Rapamycin does not prevent increases in myofibrillar or mitochondrial protein synthesis following endurance exercise

Andrew Philp, Simon Schenk, Joaquin Perez-Schindler, D. Lee Hamilton, Leigh Breen, Erin Laverone, Stewart Jeromson, Stuart M. Phillips, Keith Baar

Research output: Contribution to journalArticle

27 Citations (Scopus)

Abstract

The present study aimed to investigate the role of the mechanistic target of rapamycin complex 1 (mTORC1) in the regulation of myofibrillar (MyoPS) and mitochondrial (MitoPS) protein synthesis following endurance exercise. Forty-two female C57BL/6 mice performed 1 h of treadmill running (18 m min<sup>-1</sup>; 5° grade), 1 h after i.p. administration of rapamycin (1.5 mg·kg<sup>-1</sup>) or vehicle. To quantify skeletal muscle protein fractional synthesis rates, a flooding dose (50 mg·kg<sup>-1</sup>) of l-[ring-<sup>13</sup>C<inf>6</inf>]phenylalanine was administered via i.p. injection. Blood and gastrocnemius muscle were collected in non-exercised control mice, as well as at 0.5, 3 and 6 h after completing exercise (n = 4 per time point). Skeletal muscle MyoPS and MitoPS were determined by measuring isotope incorporation in their respective protein pools. Activation of the mTORC1-signalling cascade was measured via direct kinase activity assay and immunoblotting, whereas genes related to mitochondrial biogenesis were measured via a quantitative RT-PCR. MyoPS increased rapidly in the vehicle group post-exercise and remained elevated for 6 h, whereas this response was transiently blunted (30 min post-exercise) by rapamycin. By contrast, MitoPS was unaffected by rapamycin, and was increased over the entire post-exercise recovery period in both groups (P < 0.05). Despite rapid increases in both MyoPS and MitoPS, mTORC1 activation was suppressed in both groups post-exercise for the entire 6 h recovery period. Peroxisome proliferator activated receptor-γ coactivator-1α, pyruvate dehydrogenase kinase 4 and mitochondrial transcription factor A mRNA increased post-exercise (P < 0.05) and this response was augmented by rapamycin (P < 0.05). Collectively, these data suggest that endurance exercise stimulates MyoPS and MitoPS in skeletal muscle independently of mTORC1 activation. Journal compilation

Original languageEnglish (US)
Pages (from-to)4275-4284
Number of pages10
JournalJournal of Physiology
Volume593
Issue number18
DOIs
StatePublished - Sep 1 2015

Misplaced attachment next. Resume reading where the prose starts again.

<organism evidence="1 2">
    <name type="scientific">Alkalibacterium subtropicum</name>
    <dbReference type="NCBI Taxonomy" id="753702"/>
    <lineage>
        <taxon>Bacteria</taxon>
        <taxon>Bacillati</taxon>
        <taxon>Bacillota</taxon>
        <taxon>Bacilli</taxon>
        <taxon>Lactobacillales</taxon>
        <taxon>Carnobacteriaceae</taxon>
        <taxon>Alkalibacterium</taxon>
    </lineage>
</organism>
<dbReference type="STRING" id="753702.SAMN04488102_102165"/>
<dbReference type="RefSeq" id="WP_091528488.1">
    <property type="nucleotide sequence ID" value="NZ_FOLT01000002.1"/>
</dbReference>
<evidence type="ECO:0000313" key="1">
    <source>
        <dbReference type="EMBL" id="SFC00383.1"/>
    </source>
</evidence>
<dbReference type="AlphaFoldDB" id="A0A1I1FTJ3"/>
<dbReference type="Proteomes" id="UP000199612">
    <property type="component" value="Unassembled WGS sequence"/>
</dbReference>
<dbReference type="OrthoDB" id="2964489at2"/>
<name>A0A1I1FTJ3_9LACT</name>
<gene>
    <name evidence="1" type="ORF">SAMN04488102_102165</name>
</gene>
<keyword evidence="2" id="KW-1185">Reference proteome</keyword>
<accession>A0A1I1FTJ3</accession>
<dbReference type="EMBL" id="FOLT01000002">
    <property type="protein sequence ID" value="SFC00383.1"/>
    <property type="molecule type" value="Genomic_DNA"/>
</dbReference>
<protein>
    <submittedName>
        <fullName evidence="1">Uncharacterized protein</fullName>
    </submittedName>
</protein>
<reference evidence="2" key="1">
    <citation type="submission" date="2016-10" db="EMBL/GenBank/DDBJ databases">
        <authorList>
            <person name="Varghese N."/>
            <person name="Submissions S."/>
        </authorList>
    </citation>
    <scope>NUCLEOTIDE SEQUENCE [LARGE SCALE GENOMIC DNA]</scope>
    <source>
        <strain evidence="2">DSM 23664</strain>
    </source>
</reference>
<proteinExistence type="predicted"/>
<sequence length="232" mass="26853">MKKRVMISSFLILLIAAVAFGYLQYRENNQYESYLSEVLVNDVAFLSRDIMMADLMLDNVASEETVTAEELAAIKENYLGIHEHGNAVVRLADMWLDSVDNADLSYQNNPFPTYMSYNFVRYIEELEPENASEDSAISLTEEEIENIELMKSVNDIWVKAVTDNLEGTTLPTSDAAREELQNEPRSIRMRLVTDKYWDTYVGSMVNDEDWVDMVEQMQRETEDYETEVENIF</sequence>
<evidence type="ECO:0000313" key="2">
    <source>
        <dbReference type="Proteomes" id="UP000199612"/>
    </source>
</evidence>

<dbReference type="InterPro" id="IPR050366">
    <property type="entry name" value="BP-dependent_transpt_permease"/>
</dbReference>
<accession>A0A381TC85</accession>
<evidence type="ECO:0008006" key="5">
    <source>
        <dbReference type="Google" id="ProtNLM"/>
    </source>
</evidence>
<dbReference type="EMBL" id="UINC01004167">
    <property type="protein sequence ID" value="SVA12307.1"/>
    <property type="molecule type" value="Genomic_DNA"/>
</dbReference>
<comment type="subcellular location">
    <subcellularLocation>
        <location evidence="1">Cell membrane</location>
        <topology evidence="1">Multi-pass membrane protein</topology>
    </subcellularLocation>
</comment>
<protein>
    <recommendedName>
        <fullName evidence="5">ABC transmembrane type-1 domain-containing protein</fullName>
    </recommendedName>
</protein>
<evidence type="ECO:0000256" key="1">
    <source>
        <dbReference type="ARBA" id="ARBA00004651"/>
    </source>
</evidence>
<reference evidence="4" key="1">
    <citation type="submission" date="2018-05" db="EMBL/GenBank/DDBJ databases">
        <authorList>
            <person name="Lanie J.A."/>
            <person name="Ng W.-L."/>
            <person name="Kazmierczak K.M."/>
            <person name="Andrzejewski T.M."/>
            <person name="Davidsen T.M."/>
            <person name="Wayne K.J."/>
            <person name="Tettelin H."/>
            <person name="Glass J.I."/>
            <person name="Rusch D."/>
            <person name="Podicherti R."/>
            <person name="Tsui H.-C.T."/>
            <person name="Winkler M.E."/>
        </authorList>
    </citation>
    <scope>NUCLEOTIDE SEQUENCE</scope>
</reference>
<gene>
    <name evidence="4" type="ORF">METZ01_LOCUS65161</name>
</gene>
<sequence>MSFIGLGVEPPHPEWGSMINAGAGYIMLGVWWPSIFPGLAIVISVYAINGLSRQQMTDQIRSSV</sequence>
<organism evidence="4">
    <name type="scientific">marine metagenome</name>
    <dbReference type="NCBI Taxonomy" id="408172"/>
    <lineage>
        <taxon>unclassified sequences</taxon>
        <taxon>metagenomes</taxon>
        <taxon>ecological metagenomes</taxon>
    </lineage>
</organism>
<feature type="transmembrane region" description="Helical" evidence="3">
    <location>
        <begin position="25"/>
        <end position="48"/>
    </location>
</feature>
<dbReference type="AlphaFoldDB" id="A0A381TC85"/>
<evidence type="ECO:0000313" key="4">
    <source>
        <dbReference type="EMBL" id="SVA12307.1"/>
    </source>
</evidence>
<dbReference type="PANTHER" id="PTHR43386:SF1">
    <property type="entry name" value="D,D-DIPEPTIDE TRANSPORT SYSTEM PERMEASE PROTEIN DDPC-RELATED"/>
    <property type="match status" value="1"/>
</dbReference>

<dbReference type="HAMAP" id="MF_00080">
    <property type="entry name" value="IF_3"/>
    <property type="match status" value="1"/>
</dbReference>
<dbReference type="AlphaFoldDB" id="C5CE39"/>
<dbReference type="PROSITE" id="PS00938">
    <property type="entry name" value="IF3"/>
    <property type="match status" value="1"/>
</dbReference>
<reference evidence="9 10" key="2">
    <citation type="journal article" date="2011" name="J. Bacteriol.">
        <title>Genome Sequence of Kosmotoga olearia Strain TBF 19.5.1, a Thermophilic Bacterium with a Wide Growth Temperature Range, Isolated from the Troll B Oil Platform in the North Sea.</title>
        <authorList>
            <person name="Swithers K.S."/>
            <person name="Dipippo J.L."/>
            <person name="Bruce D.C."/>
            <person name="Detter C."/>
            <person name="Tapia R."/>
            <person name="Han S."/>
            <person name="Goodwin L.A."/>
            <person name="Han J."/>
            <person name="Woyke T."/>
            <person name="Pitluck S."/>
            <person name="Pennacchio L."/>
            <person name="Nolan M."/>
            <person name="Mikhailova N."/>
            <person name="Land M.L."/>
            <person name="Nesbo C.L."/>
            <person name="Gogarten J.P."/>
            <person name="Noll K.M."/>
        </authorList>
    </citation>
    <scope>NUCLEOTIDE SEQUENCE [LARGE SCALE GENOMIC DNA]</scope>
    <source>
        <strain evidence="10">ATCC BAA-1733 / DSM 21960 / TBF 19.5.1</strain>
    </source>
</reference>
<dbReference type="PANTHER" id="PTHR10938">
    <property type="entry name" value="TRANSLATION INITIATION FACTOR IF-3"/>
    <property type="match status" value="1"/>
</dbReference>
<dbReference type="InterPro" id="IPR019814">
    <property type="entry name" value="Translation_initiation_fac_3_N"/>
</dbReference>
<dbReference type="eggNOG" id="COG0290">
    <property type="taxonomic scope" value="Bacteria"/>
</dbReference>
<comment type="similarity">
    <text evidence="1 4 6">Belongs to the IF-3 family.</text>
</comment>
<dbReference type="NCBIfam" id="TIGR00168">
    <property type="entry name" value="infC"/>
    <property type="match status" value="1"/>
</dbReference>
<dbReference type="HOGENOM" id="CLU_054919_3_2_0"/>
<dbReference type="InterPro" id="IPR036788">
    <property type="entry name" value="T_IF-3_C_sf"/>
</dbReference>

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Mitochondrial Proteins
Sirolimus
Skeletal Muscle
Peroxisome Proliferator-Activated Receptors
Muscle Proteins
Organelle Biogenesis
Phenylalanine
Inbred C57BL Mouse
Immunoblotting
Isotopes
Running
Phosphotransferases
Polymerase Chain Reaction
Messenger RNA
Injections
mechanistic target of rapamycin complex 1
Genes
Proteins

ASJC Scopus subject areas

  • Physiology

Cite this

Philp, A., Schenk, S., Perez-Schindler, J., Hamilton, D. L., Breen, L., Laverone, E., ... Baar, K. (2015). Rapamycin does not prevent increases in myofibrillar or mitochondrial protein synthesis following endurance exercise. Journal of Physiology, 593(18), 4275-4284. https://doi.org/10.1113/JP271219

Rapamycin does not prevent increases in myofibrillar or mitochondrial protein synthesis following endurance exercise. / Philp, Andrew; Schenk, Simon; Perez-Schindler, Joaquin; Hamilton, D. Lee; Breen, Leigh; Laverone, Erin; Jeromson, Stewart; Phillips, Stuart M.; Baar, Keith.

In: Journal of Physiology, Vol. 593, No. 18, 01.09.2015, p. 4275-4284.

Research output: Contribution to journalArticle

Philp, A, Schenk, S, Perez-Schindler, J, Hamilton, DL, Breen, L, Laverone, E, Jeromson, S, Phillips, SM & Baar, K 2015, 'Rapamycin does not prevent increases in myofibrillar or mitochondrial protein synthesis following endurance exercise', Journal of Physiology, vol. 593, no. 18, pp. 4275-4284. https://doi.org/10.1113/JP271219
Philp, Andrew ; Schenk, Simon ; Perez-Schindler, Joaquin ; Hamilton, D. Lee ; Breen, Leigh ; Laverone, Erin ; Jeromson, Stewart ; Phillips, Stuart M. ; Baar, Keith. / Rapamycin does not prevent increases in myofibrillar or mitochondrial protein synthesis following endurance exercise. In: Journal of Physiology. 2015 ; Vol. 593, No. 18. pp. 4275-4284.
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